by Rex Parker, Director
Another Season for AAAP
Our intrepid member “Totality Group” has returned from Oregon, the partial eclipse was seen by >300 people here at AAAP’s Washington Crossing Observatory, and September’s cooler weather has arrived in central NJ. We’re turning the page for a new season of great programs and fun events in AAAP, starting with the first monthly meeting on Sept 12 (see the announcement from Program Director Ira Polans in this issue). We’ll talk about member eclipse experiences at the Sept 12 meeting and want to hear from all of you with stories to share.
Autumn equinox arrives on Sept 22 which by coincidence is the first day of Jersey StarQuest, AAAP’s annual astro-observing event in northwest NJ. There’s a history here – if I’m counting right, this is the 26th StarQuest sponsored by our club. This year we’re featuring Electronic-Assisted Astronomy (EAA) live on the observing field. EAA is the emerging technique of using a digital imaging device in lieu of an eyepiece at the telescope for near-real-time viewing (distinct from long-exposure deep sky astrophotography). Several EAA equipment setups will be available for you to see and learn at StarQuest, as well as eyepiece-based systems. Weather-permitting, telescopes will be running all night giving you a chance to learn from experienced members even if you don’t yet own a telescope. See the announcement below for more info. We’re requesting that you return an intent-to-participate form (in the flier sent by e-mail to all members, and on the website) but no advance payment is needed, pay upon arrival.
Electronic Assisted Astronomy (EAA) Using the SX Ultrastar-Color Camera.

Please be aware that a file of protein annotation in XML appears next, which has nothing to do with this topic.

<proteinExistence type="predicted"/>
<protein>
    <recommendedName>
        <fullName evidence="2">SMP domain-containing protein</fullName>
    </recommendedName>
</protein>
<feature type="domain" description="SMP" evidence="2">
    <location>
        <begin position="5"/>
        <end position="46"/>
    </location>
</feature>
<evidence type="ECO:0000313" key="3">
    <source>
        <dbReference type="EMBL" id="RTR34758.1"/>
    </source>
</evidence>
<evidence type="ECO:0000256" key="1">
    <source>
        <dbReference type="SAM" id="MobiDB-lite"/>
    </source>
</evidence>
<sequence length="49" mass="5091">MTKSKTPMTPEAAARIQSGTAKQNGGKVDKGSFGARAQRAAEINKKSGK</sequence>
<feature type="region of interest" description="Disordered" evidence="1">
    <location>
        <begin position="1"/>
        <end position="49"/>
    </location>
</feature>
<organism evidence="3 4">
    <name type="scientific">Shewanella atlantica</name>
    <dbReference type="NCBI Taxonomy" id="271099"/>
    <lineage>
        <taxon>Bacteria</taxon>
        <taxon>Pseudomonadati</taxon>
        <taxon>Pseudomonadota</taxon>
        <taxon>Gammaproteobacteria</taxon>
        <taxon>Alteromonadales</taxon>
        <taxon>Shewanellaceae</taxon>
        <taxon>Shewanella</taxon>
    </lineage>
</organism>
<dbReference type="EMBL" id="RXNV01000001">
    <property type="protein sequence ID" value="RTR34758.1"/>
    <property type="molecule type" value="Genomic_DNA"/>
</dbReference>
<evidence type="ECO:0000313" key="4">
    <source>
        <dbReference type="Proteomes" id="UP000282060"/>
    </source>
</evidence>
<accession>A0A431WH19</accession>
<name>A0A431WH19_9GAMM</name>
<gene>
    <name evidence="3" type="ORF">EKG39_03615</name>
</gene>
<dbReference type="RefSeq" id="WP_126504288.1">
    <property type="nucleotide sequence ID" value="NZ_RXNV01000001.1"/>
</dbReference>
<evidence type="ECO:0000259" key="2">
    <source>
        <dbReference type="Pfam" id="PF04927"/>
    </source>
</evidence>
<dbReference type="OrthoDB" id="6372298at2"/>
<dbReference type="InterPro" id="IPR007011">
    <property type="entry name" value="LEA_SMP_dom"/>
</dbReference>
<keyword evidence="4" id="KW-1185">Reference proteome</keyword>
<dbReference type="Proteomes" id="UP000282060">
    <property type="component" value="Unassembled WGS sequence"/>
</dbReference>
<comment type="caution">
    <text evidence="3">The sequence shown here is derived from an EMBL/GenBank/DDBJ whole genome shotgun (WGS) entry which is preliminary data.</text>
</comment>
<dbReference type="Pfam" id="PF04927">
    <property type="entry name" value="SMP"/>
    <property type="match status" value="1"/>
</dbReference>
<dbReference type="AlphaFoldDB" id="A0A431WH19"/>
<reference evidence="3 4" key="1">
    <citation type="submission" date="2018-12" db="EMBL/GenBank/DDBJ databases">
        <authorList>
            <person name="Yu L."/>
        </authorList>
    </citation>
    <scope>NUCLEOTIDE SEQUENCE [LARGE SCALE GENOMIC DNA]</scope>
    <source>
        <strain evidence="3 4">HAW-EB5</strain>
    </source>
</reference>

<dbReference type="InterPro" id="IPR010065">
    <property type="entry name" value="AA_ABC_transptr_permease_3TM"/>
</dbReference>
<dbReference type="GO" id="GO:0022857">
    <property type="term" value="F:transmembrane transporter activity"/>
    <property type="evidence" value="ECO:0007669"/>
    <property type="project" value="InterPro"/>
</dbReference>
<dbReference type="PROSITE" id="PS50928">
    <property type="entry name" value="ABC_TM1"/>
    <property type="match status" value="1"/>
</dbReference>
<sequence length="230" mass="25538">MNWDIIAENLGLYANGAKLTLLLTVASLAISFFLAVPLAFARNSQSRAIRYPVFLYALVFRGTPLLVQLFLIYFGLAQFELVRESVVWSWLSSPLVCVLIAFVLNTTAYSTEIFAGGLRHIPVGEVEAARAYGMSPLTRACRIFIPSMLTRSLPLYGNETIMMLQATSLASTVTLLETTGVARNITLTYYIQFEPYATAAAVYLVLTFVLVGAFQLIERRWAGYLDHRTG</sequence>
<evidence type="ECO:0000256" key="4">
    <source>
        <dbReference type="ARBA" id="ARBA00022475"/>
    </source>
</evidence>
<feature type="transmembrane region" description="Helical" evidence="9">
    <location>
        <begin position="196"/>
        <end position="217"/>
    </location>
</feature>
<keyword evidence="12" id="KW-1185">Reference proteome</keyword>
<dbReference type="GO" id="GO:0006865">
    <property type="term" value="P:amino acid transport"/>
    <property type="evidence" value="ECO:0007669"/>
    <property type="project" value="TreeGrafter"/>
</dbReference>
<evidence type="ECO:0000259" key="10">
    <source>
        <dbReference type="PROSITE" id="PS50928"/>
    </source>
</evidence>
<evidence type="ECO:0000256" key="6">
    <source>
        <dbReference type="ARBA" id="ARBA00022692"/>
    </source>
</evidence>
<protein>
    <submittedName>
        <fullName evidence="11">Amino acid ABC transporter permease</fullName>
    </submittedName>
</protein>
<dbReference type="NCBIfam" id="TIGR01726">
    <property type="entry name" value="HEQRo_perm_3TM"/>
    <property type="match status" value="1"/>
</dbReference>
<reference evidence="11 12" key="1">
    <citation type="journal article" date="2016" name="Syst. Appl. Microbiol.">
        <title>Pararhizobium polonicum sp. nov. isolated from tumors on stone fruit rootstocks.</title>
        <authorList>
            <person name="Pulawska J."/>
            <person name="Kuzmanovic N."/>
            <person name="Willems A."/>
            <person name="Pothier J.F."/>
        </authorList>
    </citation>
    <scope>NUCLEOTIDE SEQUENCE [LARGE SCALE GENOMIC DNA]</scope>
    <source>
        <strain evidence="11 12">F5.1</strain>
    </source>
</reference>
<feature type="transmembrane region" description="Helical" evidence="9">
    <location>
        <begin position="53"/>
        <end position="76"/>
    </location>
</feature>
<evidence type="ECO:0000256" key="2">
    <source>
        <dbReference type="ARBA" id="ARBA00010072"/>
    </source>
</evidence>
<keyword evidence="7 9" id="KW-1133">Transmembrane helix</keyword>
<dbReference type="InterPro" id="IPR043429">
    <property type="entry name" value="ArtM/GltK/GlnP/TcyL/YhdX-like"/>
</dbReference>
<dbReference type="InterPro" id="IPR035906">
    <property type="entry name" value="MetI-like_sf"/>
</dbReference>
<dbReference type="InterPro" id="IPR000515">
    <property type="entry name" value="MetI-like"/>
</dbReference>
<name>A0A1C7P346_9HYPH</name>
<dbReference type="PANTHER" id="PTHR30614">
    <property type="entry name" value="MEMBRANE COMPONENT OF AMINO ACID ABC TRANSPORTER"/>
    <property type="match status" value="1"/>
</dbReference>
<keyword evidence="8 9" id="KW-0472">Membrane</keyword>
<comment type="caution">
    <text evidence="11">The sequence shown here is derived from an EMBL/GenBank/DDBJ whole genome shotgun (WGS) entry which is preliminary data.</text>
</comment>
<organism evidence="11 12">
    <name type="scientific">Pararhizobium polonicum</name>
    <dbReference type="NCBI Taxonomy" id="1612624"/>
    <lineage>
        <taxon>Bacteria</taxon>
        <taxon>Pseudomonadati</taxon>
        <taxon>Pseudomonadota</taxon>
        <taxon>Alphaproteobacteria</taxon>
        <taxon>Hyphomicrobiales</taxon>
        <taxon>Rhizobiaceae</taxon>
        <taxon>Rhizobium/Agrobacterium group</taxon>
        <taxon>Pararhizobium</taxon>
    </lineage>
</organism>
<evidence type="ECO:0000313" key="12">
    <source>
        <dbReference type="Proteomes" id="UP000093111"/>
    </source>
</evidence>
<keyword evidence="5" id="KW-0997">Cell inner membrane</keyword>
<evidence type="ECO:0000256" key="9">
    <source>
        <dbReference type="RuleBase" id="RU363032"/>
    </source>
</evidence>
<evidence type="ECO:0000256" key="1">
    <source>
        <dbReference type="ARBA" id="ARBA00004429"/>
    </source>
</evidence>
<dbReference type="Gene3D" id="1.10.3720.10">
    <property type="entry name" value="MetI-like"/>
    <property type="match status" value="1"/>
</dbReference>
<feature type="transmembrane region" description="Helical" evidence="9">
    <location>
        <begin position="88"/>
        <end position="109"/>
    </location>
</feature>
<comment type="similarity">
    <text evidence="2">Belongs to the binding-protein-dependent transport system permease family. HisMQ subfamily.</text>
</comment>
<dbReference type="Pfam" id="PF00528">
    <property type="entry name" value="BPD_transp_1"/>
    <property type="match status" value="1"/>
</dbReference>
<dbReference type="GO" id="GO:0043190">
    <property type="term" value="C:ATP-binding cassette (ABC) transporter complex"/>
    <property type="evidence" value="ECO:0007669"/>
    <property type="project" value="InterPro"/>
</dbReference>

EAA is fast becoming one of the most capable techniques for astronomy observing especially in areas with significant light pollution. The upcoming Jersey Starquest event is featuring EAA (see above). Advances in camera hardware and software make near-live imaging with small telescopes more feasible than ever. Following on the recent suggestion that the club acquire this technology to improve the quality of outreach by members, I further tested one example of this camera technology, the Starlight Xpress Ultrastar-color CCD camera. There are a few other cameras out there to consider, some of which will be demonstrated by members at Starquest.
In the mid-summer edition of ST I showed images from the Ultrastar-C using the club’s Mewlon-250 telescope, a powerful 3-meter focal length scope. However, more practical for portable field use and outreach would be a wider field refractor on a lightweight portable mount. Below is a screen shot of the Eagle Nebula, M16, taken with a 5” refractor (FL=1m) on a relatively simple Celestron GP equatorial mount only roughly polar-aligned in the field. The image represents what you see on the screen in “real-time” with no further processing beyond the 7 second align/stack/mean by Starlight Live software.
Screenshot of Eagle Nebula (M16) as seen in near-real-time using EAA technology. M16 is a star-forming region about 7000 light years away in the constellation Sagitarrius. Screenshot from Ultrastar-C/Starlight Live using a 5” refractor in the field on a small portable mount. By RAP Aug 8 2017.
Skynet Update – Remote Imaging for Members
To date 10 AAAP members (of 24 with accounts) have accessed the remote telescope network capabilities offered by our participation in UNC-Chapel Hill’s Skynet. AAAP is sponsoring and paying for access to this system in order to give members a learning opportunity in remote astro-imaging. The telescopes are located all over the world, typically 16” imaging scopes of Ritchey Chretien pedigree with high quality large format CCD cameras. If you’re interested but not yet involved, send me an e-mail note to get set up. Full dtails are explained in the June issue of AAAP’s Sidereal Times. Also see the Skynet web site, https://skynet.unc.edu/skynet